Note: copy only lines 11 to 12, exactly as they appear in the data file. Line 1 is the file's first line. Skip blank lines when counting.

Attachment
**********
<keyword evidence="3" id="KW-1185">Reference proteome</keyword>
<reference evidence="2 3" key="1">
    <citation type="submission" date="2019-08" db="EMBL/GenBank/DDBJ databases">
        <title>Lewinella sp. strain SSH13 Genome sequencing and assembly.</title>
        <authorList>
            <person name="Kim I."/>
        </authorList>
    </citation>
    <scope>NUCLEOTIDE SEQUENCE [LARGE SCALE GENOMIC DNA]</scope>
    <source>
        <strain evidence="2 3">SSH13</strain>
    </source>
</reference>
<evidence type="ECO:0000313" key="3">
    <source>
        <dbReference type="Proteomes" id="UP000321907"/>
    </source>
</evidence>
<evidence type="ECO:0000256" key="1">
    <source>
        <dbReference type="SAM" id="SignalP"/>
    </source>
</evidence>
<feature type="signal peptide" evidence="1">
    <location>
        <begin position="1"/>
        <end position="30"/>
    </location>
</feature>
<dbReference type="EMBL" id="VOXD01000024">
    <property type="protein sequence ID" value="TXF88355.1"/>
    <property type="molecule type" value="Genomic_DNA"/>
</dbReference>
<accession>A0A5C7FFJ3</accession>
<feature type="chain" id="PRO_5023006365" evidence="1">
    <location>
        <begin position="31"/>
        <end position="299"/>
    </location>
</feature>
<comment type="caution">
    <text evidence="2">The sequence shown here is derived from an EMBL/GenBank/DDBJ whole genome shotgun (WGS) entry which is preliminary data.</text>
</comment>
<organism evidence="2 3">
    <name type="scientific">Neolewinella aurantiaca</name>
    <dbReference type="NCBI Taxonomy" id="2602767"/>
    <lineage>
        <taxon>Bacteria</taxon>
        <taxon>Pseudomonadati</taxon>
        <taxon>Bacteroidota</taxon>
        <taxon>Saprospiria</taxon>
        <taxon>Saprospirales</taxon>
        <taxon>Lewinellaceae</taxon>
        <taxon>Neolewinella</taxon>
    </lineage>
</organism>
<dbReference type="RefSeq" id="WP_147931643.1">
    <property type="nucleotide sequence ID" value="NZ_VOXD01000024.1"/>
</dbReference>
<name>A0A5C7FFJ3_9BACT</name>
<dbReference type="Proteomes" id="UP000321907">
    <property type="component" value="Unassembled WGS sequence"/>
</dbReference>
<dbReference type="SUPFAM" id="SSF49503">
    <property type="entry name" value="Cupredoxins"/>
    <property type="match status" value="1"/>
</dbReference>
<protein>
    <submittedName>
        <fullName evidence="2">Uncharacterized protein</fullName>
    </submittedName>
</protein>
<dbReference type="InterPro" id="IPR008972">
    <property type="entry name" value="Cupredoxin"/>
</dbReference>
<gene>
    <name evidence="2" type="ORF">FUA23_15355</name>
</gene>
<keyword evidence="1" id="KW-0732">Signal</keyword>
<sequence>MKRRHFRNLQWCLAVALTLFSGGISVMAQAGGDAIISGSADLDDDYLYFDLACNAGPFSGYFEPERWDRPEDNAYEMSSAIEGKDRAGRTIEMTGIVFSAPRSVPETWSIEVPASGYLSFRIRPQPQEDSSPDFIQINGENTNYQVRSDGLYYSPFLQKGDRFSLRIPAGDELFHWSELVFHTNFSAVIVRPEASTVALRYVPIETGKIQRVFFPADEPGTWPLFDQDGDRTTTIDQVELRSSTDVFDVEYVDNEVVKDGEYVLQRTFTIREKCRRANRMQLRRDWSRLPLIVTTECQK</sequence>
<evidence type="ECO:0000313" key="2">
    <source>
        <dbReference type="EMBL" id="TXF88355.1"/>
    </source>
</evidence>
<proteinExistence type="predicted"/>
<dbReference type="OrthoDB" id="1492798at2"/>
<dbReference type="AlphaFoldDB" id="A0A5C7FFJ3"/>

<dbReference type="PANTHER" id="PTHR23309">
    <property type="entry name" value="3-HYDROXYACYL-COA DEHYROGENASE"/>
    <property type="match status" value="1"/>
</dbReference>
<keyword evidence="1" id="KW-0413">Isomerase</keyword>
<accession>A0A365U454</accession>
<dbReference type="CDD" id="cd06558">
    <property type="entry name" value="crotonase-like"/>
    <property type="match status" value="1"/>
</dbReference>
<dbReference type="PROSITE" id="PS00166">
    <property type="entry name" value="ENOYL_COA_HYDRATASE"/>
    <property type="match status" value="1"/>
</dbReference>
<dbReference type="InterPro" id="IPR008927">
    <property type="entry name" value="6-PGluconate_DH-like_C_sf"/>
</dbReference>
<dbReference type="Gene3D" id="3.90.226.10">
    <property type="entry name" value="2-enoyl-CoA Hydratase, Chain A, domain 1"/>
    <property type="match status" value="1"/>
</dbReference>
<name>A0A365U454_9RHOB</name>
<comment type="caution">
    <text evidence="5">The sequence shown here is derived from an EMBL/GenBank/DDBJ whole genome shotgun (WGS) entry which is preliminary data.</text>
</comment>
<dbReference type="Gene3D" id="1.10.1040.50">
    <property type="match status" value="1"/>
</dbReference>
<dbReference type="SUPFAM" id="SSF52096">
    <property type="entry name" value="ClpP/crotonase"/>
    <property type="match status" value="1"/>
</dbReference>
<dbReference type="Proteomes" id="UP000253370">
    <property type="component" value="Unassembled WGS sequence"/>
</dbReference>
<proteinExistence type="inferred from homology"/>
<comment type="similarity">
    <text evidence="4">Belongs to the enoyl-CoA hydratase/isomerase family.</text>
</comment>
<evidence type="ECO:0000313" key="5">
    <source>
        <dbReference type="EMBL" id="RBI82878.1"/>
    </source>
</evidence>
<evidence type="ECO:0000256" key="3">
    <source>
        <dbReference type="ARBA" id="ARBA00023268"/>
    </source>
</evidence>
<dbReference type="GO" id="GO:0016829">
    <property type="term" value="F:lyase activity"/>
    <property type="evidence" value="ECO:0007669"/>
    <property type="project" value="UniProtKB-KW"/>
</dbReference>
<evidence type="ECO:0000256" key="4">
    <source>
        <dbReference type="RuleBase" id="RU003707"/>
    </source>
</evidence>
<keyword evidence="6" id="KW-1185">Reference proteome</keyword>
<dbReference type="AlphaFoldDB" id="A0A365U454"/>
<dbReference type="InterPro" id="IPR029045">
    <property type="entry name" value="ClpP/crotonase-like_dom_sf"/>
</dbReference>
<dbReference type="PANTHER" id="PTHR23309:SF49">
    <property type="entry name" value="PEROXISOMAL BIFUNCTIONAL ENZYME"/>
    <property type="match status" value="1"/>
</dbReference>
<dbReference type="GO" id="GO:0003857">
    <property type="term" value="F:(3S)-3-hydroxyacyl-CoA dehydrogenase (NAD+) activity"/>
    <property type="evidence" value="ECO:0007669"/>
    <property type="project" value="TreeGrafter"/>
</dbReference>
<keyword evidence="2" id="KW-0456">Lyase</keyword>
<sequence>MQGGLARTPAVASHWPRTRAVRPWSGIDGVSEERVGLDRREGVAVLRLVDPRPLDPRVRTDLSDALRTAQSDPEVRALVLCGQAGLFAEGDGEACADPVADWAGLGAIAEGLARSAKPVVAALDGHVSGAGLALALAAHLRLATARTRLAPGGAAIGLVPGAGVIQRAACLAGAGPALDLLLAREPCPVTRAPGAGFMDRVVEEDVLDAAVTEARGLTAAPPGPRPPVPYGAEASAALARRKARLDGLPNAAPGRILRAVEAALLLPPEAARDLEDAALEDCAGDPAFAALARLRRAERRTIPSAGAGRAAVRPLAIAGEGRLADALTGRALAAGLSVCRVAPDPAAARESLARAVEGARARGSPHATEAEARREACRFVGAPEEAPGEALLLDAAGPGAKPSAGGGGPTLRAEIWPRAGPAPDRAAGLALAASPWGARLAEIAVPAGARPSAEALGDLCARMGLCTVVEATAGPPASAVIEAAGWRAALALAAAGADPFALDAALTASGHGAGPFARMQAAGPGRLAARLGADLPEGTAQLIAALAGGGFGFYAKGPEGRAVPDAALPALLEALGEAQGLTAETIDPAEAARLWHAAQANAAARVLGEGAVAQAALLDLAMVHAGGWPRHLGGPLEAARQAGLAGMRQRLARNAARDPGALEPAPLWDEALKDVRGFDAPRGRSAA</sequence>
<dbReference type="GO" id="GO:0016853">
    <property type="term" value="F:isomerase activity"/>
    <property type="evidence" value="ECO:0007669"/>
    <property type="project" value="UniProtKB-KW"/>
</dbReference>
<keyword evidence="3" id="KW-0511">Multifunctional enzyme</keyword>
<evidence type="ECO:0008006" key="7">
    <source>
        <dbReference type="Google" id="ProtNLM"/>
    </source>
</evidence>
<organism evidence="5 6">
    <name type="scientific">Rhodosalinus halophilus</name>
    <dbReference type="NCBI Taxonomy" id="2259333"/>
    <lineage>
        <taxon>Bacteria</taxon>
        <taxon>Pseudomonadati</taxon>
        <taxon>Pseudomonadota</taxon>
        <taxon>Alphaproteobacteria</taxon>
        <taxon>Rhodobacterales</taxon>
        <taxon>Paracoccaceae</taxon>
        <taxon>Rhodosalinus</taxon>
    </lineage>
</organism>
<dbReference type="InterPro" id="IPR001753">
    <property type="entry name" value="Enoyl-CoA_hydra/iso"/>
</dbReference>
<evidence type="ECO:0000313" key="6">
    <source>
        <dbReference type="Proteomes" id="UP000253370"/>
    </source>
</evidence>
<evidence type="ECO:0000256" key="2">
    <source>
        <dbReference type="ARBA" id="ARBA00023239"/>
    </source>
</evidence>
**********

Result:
        <strain evidence="2 3">SSH13</strain>
    </source>